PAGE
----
RB Ryan Mathews (Stephen Dunn/Getty)
The San Diego Chargers are working without a lot of players who were critical to their success last year. It didn't matter in the preseason opener on Saturday, as the fill-ins found a way to stand out. Here's a look at what worked, what didn't and what's next after the 25-10 victory over the Chicago Bears.
--It didn't take rookie RB Ryan Mathews long to prove he can shoulder a vastly improved running game. The first-round pick from Fresno State played the first half of Saturday's game and finished with nine carries for 50 yards (5.55. ypc). He also added two catches for 11 yards. One-third of Mathews' rushing attempts went for 8 yards or more, including a long of 18.
--If Vincent Jackson and Marcus McNeill watched the game from home, they saw they are not as irreplaceable as they'd like to believe. San Diego's first scoring drive was kept alive when Philip Rivers found Buster Davis for a 22-yard gain on third-and-10. Two plays later, Rivers hit Legedu Naanee with a 28-yard scoring strike.
San Diego only gave up one sack, which came from former Charger Nick Roach in the third quarter. McNeill's replacements, Brandyn Dombrowski and Tyronne Green, combined to shut out Chicago's big offseason pickup, DE Julius Peppers.
--The defensive line looked impressive and controlled the line of scrimmage from start to finish. The Bears averaged just 2.3 ypc and yielded six sacks. NT Cam Thomas led the unit with three tackles. He also collapsed the pocket on the third-quarter play that ended with Paul Oliver's interception.
--A handful of rookies put the "special" back in special teams. LB Brandon Lang blocked a punt that rolled out of the end zone for a safety. WRs Richard Goodman (51) and Jeremy Williams (35) both contributed long kickoff returns. Goodman even chipped in a couple tackles on the coverage units.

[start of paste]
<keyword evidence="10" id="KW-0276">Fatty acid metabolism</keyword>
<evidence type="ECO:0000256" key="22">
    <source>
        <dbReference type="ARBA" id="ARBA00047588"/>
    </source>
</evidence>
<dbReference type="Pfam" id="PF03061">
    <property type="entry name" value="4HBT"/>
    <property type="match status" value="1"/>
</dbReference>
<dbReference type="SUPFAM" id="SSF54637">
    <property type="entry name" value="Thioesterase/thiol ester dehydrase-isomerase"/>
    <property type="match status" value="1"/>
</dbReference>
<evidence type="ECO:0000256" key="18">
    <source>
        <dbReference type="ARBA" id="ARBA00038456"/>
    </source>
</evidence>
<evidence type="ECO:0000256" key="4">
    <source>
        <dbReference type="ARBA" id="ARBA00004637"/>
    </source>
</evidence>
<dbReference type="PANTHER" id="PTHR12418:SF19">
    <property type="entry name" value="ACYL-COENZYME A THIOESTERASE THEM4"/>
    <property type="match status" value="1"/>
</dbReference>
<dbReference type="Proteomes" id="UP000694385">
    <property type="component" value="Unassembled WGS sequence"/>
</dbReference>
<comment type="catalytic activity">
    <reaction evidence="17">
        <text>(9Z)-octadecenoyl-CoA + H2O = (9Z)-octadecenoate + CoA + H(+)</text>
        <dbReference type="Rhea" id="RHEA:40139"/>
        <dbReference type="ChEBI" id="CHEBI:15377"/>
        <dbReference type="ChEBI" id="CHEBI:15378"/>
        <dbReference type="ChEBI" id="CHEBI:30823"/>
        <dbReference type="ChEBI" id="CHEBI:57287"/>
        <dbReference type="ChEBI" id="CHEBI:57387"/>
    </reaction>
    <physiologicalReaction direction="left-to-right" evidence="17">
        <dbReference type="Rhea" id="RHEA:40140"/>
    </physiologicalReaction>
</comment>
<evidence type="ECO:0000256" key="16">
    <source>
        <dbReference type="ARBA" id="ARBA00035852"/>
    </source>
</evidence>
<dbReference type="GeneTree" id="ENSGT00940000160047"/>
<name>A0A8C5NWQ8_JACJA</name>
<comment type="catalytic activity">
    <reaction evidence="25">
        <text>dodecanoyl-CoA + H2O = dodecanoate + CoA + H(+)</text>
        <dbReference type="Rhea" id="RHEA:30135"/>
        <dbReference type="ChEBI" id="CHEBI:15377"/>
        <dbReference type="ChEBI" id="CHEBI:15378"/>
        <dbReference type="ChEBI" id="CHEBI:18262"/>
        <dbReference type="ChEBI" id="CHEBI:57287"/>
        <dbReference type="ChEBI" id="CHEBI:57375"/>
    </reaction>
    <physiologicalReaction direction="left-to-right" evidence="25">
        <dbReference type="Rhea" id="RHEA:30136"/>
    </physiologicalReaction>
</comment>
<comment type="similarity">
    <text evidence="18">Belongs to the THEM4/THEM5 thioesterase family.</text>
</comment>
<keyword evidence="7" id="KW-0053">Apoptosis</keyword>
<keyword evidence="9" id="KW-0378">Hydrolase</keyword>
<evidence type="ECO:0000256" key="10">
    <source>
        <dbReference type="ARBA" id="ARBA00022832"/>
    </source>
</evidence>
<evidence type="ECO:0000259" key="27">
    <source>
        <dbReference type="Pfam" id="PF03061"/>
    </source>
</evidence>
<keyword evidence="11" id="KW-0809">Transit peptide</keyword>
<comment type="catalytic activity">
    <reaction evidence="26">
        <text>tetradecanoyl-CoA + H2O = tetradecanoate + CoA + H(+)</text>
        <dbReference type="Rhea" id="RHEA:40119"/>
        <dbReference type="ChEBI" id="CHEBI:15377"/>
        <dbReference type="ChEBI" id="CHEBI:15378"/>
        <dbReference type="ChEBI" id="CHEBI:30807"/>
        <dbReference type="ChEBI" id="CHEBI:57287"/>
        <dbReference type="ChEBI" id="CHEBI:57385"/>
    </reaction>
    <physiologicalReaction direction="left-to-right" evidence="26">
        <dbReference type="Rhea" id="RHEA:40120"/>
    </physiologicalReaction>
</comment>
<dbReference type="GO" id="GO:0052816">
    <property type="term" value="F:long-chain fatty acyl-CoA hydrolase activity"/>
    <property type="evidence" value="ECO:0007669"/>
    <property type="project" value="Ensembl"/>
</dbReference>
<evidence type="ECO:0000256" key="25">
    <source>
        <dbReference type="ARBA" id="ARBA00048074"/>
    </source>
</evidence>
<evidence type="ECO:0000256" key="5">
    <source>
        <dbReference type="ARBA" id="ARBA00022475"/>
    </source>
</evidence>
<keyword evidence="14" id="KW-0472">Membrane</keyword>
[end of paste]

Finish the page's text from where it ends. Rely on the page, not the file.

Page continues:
--The most obvious problem was the penalties. The Chargers were penalized 10 times, nine in the first half, costing the team 81 yards. RT Jeromey Clary caused more laundry to fly than anyone else, committing three false starts, including two on consecutive snaps in the first quarter. DT Travis Johnson also had a dumb penalty when a late hit turned a third-and-13 into a new set of downs for the Bears. Johnson redeemed himself a bit by forcing a fumble just one play later, although Chicago recovered the ball.
--San Diego had 13 players catch passes against the Bears; Malcom Floyd was not one of them. Although the first-string offense was on the field for just two series, it is important to get Floyd going as he prepares for his first season as a No. 1 receiver.
--Rookie QB Jonathan Crompton continues to struggle. After throwing dozens of interceptions during the first couple weeks of training camp, he tossed another one on Saturday when his pass for Seyi Ajirotutu sailed into the arms of SS Al Afalava. Watching Crompton at this point is reminiscent of watching Ryan Leaf -- just hold your breath and wait for something bad to happen.
The team goes back to work at Chargers Park, although the practices will no longer be open to the public. Fans won't have to wait long to see the Chargers in action again, though, as San Diego will host the Dallas Cowboys Saturday at 6 p.m. (PT). The Cowboys, along with national media attention, bring with them former Chargers Igor Olshansky and Cletis Gordon, not to mention Coach Wade Phillips.
What are your observations from the Bears game? Discuss in the message boards.
Michael Lombardo is a member of the Pro Football Writers of America and a long-time contributor to the Scout.com network. His analysis has been published by the NFL Network, Fox Sports and MySpace Sports. He has followed the Chargers for more than 15 years and covered the team since 2003. You can see more of his updates by following him on twitter.